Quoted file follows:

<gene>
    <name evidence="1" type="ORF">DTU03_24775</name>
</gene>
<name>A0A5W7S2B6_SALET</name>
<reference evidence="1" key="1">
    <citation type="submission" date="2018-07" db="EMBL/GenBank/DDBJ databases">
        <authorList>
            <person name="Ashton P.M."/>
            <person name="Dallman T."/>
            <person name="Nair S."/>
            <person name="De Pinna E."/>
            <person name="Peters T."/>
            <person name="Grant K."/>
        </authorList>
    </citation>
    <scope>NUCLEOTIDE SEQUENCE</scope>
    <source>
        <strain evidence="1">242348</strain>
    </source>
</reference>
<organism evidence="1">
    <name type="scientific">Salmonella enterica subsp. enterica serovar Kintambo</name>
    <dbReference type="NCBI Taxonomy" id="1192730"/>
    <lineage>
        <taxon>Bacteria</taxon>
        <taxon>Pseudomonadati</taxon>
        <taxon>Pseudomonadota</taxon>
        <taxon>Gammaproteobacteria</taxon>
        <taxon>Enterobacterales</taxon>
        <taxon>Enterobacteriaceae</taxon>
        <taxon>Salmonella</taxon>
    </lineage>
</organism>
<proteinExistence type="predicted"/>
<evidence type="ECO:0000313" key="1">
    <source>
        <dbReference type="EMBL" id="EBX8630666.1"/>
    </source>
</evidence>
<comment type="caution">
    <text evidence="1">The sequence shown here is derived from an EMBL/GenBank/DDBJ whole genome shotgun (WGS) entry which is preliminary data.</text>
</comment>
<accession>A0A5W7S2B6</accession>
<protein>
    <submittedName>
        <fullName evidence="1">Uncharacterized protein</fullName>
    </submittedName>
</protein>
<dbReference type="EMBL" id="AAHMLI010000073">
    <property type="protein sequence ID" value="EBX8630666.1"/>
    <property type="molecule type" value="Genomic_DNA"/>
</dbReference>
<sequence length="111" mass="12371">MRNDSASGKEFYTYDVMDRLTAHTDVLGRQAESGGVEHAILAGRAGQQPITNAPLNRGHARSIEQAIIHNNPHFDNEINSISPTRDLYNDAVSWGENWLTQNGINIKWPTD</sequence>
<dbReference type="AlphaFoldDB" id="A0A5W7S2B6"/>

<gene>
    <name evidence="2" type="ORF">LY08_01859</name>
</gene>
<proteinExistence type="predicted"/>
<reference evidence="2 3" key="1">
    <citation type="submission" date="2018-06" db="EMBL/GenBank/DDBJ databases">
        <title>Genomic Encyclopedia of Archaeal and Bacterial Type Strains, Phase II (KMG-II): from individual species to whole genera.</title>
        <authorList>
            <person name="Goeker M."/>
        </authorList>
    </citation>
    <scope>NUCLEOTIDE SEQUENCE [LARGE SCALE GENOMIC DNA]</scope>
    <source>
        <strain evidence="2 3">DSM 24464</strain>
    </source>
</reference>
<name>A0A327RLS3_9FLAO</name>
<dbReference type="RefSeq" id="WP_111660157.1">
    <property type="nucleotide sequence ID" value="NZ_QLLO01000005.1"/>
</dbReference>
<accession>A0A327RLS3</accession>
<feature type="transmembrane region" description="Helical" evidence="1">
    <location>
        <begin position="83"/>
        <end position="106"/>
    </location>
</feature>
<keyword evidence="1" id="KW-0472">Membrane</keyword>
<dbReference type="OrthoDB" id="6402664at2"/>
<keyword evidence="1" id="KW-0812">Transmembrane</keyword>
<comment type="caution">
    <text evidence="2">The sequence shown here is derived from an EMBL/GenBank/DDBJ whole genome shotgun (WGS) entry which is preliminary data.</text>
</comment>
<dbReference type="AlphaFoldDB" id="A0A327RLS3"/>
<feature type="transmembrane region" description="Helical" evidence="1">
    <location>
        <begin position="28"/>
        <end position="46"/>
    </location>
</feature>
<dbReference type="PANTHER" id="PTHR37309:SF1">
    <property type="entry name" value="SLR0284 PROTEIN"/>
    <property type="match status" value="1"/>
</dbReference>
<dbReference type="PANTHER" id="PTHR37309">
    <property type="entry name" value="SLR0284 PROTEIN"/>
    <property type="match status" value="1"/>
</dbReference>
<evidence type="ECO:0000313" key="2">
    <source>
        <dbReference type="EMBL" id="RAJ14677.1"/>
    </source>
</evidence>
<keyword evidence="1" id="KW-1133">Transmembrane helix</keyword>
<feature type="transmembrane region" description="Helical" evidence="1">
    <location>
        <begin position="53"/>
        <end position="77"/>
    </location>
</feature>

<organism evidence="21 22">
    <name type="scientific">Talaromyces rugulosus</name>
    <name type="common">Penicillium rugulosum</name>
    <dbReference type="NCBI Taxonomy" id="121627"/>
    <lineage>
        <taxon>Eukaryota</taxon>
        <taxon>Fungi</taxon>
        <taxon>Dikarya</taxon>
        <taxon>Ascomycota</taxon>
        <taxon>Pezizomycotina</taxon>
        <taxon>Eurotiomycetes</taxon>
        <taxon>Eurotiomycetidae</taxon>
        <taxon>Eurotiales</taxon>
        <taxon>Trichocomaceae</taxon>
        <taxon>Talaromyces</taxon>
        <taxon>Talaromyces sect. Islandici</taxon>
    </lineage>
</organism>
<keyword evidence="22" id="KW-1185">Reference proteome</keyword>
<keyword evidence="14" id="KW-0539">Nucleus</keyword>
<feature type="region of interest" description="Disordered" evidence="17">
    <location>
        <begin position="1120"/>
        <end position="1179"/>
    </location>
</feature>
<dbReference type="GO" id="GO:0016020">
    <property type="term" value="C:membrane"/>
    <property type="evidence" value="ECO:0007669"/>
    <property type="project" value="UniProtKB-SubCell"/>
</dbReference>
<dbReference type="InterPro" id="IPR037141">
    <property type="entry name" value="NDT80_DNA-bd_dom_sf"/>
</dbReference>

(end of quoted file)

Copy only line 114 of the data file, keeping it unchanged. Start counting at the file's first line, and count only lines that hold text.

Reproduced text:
</feature>